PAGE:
For a few hours at least, citizens could file lawsuits on behalf of the lake without depending on state government or regulatory agencies – but the breakthrough was short-lived. An agribusiness company sued the city the following day, freezing the “legal person” law. Last February, a federal judge declared it unconstitutional.
Nevertheless, Vicente Giménez was inspired to follow the same path after returning from Reading University in 2018, where she had been studying attempts in other countries to grant rights to nature. Her students proposed their own study about the legal rights of the Mar Menor. “Then they said, ‘Professor, why don’t we publish this in a newspaper so the people know this is possible?’”
The idea was picked up by local newspaper La Opinión de Murcia, in which Vicente Giménez wrote a piece arguing that the most feasible way to give rights to the lagoon was by a “popular legislative initiative”, which allows citizens to propose a law.
Backed by NGOs that campaign for the preservation of the Mar Menor, Vicente Giménez presented the initiative in the Spanish parliament in July. Now Vicente Giménez and other activists from diverse professional backgrounds are preparing for the near impossible. They have nine months to gather half a million signatures in order for the initiative to be voted on in parliament.
“I hope they can help us with the Mar Menor, and we can recover all of it, not only the lagoon,” says Nicolas Lozano Sánchez, 34, who owns a restaurant in the town of Los Alcázares, now home to hundreds of fluttering black flags with the emblem of the seahorse – the creature for which the Mar Menor is well known. “The lagoon is our economy.”
Los Alcázares has seen some of the biggest algae blooms. This year the water is clearer, but the underlying problems still exist. Over the summer chemical engineer Laura Gómez went out with a diving team to test whether the water was safe for residents. Based on her results, the town hall has banned swimming in some areas.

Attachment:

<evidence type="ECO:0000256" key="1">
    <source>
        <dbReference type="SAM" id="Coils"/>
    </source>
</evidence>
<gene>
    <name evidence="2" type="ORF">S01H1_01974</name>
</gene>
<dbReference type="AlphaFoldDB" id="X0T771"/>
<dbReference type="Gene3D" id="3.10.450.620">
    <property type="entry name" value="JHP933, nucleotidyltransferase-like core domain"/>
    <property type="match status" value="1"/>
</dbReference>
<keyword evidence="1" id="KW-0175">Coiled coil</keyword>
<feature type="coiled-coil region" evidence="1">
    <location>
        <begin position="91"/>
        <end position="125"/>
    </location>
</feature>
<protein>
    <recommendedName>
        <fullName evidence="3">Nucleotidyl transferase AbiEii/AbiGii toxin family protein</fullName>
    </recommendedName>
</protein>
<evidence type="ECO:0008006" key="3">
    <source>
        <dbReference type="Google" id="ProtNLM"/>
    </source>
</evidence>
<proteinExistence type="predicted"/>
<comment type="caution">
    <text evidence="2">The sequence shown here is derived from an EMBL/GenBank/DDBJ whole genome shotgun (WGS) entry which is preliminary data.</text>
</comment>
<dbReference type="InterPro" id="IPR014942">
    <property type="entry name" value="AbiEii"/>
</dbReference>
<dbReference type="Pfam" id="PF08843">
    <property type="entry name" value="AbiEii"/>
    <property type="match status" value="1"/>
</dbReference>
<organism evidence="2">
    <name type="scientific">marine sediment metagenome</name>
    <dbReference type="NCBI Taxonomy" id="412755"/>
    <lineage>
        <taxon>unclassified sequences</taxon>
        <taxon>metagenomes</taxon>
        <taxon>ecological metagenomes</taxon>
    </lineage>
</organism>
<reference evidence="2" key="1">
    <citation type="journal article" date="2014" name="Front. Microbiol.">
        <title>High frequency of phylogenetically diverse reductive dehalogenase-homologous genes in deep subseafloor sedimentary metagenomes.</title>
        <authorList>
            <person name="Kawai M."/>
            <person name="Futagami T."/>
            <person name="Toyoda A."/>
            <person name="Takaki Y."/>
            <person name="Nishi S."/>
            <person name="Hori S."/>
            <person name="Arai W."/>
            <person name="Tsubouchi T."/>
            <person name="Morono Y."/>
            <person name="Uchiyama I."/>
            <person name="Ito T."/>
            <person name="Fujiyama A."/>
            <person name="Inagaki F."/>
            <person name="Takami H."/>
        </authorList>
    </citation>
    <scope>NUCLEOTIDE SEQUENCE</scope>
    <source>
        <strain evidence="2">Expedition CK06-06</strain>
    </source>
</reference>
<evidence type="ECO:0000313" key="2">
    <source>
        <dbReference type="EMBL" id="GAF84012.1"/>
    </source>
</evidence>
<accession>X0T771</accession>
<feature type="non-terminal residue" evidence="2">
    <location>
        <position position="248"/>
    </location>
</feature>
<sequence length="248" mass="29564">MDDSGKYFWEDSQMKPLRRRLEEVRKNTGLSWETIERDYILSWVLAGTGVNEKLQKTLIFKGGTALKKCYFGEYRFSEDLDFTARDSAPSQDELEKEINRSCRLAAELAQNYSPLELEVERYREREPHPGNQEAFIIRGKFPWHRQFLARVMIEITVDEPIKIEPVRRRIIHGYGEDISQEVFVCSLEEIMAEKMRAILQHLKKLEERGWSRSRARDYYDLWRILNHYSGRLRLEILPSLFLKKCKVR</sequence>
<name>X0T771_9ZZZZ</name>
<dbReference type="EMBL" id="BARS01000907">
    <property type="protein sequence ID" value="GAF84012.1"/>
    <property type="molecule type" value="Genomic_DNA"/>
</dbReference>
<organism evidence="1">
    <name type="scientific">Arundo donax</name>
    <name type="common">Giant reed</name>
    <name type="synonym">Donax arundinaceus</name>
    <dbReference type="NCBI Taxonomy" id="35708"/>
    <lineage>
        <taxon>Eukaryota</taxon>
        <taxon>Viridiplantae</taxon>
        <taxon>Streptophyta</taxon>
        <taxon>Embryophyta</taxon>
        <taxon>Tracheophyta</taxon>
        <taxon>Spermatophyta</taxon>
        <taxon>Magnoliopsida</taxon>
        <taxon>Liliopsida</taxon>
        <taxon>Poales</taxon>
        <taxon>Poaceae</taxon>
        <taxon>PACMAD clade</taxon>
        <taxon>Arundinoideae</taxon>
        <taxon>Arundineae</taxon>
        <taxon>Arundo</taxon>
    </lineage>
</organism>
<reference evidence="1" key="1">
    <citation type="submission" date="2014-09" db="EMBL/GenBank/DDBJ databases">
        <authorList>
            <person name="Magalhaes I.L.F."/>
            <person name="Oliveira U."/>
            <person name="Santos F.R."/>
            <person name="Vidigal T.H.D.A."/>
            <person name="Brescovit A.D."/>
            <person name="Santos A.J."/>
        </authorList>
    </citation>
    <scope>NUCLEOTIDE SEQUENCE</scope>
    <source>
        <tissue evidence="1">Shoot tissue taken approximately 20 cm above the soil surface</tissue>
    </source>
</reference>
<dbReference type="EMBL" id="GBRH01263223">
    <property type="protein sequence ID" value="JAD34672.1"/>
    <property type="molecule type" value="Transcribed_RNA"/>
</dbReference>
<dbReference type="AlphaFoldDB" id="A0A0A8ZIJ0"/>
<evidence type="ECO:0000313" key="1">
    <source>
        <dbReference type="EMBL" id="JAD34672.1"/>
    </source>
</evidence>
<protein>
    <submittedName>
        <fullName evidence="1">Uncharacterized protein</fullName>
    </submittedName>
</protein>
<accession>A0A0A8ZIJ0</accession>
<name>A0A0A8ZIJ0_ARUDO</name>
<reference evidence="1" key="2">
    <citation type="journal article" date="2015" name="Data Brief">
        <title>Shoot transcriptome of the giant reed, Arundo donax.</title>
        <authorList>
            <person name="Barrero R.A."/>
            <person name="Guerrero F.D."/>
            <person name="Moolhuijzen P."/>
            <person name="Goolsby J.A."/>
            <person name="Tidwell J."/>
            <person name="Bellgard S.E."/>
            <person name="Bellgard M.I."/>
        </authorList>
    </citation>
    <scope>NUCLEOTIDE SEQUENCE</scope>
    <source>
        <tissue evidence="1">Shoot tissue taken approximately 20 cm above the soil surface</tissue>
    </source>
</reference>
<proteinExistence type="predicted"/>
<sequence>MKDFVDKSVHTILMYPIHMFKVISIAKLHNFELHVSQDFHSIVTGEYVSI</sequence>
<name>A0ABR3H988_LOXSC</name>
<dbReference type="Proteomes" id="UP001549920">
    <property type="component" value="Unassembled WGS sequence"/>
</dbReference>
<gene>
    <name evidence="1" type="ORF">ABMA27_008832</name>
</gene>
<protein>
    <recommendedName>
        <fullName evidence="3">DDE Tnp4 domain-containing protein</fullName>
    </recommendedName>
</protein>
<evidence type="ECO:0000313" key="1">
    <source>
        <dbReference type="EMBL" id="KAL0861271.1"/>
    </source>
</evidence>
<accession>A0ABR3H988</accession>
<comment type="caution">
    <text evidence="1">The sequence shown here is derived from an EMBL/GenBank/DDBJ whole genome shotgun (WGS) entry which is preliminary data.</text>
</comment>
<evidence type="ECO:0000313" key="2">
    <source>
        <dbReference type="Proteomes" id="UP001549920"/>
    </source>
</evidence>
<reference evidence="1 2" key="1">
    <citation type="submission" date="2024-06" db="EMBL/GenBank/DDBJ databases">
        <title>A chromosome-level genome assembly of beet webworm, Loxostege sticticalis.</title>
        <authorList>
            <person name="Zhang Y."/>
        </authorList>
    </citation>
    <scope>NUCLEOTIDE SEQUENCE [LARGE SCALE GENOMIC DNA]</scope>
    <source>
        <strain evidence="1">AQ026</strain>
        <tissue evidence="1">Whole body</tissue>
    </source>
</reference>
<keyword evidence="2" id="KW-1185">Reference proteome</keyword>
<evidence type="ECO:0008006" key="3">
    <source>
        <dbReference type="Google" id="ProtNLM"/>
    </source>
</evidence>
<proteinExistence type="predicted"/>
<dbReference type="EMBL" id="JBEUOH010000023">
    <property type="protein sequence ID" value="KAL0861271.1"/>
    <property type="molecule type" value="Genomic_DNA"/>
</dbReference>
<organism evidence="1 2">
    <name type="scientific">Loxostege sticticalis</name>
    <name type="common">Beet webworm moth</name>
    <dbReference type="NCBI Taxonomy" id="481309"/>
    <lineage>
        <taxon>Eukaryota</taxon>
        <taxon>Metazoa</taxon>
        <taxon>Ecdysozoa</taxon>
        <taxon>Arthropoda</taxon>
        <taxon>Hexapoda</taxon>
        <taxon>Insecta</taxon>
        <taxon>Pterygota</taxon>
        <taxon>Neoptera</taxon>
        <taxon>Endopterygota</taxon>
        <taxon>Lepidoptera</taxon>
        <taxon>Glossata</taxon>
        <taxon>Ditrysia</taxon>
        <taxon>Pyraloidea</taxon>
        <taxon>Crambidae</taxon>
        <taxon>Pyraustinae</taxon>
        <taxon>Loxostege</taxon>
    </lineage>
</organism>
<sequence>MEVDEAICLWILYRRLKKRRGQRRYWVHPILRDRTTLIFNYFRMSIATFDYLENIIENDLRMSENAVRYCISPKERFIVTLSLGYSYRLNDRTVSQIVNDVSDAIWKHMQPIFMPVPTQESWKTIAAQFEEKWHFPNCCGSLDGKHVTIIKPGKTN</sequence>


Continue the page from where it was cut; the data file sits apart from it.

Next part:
“[The pollution] is worsening because no measures have been taken,” Gómez says. “We are all responsible for this, all of society, the intensive agriculture, the exploitation for tourism, and everyone who throws rubbish into the lagoon.”
But she is sceptical about the plan to grant rights to Mar Menor. “Paper alone is cheap,” she says. “We need action more than words, like controlling where the waste goes from the rain or the treatment plants. All that rainwater [is] dragging nitrates from the crops.”
Vicente Giménez knows there are difficulties ahead.
Los Alcázares council, which has otherwise supported the people’s initiative, has also produced a report from its own legal expert declaring that giving the lagoon independent governance might be unconstitutional, or overlap with previous environmental legislation designed to protect it.
Nevertheless, Vicente Giménez is undeterred. “We can tell our children we fought until the end,” she says. “If we succeed, we go to parliament, we discuss it there. If they don’t approve it – we have reached that far. Future generations will start from there.”